Personal Penalty Assessment
BEFORE THE UTAH STATE TAX COMMISSION
PETITIONER, ) FINDINGS OF FACT,
) CONCLUSIONS OF LAW,
Petitioner, ) AND FINAL DECISION
v. ) Appeal No. 02-0202
TAXPAYER SERVICES DIVISION OF )
THE UTAH STATE TAX ) Tax Type: Personal Penalty Assessment
) Judge: Phan
Jane Phan, Administrative Law Judge
For Petitioner: PETITIONER
For Respondent: Gale Francis, Assistant Attorney General
STATEMENT OF THE CASE
This matter came before the Utah State Tax Commission for a Formal Hearing on October 9, 2002. Based upon the evidence and testimony presented at the hearing, the Tax Commission hereby makes its:
FINDINGS OF FACT
1. The assessment in question is a personal penalty assessment, made against Petitioner for the unpaid sales and withholding tax of COMPANY A.
2. The period in question for the unpaid sales tax was the first quarter of 2000 and the amount of the unpaid sales tax was $$$$$. The period at issue for the withholding tax was the fourth quarter of 1999 and the amount of the withholding tax in question was $$$$$.
3. Petitioner started working for COMPANY A late in 1998. COMPANY A was a mortgage company. Petitioner was a director, vice president and secretary of the corporation and ran the production underwriting and sales area. Petitioner also signed on the business checking account.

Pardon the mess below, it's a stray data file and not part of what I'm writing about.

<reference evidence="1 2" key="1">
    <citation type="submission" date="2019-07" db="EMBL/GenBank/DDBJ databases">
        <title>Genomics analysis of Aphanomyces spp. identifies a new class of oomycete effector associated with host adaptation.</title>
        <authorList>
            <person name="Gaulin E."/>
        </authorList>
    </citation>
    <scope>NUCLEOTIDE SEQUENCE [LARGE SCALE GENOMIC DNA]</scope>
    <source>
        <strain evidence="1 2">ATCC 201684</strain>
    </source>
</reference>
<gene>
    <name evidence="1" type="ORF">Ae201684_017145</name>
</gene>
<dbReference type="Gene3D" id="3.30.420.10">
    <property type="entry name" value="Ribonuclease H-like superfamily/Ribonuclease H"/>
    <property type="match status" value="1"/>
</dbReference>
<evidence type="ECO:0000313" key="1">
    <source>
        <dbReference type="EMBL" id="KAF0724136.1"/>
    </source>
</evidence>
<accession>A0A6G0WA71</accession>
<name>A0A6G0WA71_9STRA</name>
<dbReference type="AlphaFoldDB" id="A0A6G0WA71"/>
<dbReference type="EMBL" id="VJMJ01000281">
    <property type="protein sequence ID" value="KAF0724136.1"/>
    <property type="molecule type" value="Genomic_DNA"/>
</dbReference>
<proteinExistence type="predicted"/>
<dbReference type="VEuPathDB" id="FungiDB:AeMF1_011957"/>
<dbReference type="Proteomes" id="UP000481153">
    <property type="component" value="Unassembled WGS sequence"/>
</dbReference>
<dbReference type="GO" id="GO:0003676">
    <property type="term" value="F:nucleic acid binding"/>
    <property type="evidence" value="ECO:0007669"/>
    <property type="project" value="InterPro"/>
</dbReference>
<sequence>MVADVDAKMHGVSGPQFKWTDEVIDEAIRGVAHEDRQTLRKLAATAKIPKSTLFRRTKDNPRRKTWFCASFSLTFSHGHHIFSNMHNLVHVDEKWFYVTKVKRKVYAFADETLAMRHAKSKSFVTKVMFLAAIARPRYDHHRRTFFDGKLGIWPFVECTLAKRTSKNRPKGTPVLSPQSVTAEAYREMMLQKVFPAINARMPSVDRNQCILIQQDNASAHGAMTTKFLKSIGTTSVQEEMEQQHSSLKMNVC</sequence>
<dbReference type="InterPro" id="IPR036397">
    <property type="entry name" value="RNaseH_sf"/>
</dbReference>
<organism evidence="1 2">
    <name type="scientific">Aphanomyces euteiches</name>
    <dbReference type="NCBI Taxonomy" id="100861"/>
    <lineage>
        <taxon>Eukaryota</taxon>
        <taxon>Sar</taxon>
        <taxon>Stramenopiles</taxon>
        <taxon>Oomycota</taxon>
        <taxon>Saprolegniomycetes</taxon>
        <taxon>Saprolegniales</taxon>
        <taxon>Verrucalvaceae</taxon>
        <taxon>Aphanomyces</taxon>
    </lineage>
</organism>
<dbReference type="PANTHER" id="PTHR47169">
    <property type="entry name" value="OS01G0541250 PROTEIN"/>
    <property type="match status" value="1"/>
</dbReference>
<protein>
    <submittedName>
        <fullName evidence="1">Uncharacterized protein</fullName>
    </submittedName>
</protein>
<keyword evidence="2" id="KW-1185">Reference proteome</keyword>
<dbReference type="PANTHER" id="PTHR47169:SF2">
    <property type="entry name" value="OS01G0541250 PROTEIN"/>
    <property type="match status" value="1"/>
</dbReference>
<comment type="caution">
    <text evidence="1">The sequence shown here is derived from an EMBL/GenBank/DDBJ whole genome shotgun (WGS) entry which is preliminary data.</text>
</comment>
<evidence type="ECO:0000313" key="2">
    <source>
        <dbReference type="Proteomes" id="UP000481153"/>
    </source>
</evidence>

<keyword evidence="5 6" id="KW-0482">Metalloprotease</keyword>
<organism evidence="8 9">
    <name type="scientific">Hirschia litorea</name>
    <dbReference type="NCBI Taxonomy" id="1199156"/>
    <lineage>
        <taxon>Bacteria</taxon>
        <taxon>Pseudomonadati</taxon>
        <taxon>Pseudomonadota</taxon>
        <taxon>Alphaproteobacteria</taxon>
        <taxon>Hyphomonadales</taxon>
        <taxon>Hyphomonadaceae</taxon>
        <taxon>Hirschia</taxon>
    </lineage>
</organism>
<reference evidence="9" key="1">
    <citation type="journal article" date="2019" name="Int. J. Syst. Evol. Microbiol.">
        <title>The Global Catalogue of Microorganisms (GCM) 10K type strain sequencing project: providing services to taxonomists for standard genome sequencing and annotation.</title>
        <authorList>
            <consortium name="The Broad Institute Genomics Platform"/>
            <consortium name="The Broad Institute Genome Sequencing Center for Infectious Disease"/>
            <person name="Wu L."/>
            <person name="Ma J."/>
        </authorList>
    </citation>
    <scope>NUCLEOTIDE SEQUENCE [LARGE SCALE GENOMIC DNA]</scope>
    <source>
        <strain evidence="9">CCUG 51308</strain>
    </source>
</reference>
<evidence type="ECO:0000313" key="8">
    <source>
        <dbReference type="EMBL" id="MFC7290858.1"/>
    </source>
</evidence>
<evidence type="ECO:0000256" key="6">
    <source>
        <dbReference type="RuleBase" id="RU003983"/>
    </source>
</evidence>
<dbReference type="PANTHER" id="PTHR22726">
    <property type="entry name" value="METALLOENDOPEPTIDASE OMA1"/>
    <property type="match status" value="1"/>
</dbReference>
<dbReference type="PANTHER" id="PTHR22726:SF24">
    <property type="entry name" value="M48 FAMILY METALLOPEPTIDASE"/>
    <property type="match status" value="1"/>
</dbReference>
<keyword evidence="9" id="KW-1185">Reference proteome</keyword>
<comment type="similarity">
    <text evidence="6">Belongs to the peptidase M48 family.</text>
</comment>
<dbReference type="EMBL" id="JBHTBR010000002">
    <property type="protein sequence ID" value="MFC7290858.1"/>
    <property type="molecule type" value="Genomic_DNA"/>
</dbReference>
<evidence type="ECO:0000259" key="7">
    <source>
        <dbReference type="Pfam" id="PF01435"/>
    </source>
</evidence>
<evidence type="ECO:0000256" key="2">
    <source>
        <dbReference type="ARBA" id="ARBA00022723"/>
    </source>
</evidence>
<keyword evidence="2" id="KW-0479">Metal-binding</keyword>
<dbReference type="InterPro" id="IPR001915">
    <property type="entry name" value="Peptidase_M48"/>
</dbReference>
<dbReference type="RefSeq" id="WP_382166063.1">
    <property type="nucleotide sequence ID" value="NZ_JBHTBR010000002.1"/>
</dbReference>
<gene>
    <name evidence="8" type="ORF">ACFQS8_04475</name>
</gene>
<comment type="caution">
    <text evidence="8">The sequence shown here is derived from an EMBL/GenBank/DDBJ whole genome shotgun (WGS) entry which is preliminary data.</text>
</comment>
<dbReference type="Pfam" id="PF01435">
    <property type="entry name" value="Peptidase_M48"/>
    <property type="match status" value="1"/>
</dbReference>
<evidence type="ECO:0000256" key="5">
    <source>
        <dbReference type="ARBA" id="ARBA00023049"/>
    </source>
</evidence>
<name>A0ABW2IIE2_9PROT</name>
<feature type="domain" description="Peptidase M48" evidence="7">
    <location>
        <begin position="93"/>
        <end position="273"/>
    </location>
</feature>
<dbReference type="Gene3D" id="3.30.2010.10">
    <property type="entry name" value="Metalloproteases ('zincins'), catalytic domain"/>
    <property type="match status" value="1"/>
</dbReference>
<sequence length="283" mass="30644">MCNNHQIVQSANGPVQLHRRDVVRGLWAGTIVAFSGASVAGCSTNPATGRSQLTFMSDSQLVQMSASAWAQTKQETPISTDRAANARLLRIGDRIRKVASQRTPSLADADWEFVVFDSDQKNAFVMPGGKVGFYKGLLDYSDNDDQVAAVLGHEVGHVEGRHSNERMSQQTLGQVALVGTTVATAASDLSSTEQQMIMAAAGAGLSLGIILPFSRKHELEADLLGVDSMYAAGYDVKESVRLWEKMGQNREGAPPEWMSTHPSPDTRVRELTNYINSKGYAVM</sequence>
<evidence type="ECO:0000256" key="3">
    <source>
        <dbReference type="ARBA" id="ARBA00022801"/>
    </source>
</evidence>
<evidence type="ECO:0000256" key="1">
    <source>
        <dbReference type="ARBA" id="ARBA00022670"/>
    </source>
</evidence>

4. Petitioner worked out of COMPANY A's office in CITY, STATE. Late in 1999 through early 2000 COMPANY A opened and operated a branch office in Utah. The corporate office remained in CITY and during this period the CITY office was paying the bills of the Utah branch. The sales and withholding tax at issue are from the Utah branch.
5. Petitioner traveled to Utah on two occasions to work with the Utah production staff. As of January 2002, Petitioner was still registered with the Utah Department of Commerce as a director, secretary and vice president of COMPANY A
6. Petitioner had no ownership interest in COMPANY A. Petitioner maintains that she did not control the financing aspect of the business and did not make the decisions as to which creditors were paid. It was her testimony that these decisions were made by NAME and NAME.
7. Petitioner was one of two signors on a check dated January 24, 2000, written on COMPANY A’s account in the amount of $$$$$ to the Utah Tax Commission to pay the withholding tax for the fourth quarter of 1999. This check did not clear COMPANY A's account due to insufficient funds and the withholding tax was never remitted to the Tax Commission. This amount is the basis for most of the personal penalty at issue. It was Petitioner's testimony that as of May 2000, when she resigned from COMPANY A, she did not know that this check had not cleared. It was her understanding that the tax had been paid. She testified that prior to the time she resigned she knew of no risks, that would result in the failure of COMPANY A to pay over the tax. She also indicated that the first notice she had received that the taxes of COMPANY A had not been paid in full were from the Utah Tax Commission in January 2002. She indicates after she left the company she had no ability to investigate or correct mismanagement. Respondent presented no evidence to refute Petitioner's claim that she did not know the check had failed to clear. There was no indication that numerous checks were being returned unpaid for insufficient funds during this time frame, or that Tax Commission notices of the deficiency were sent directly to Petitioner.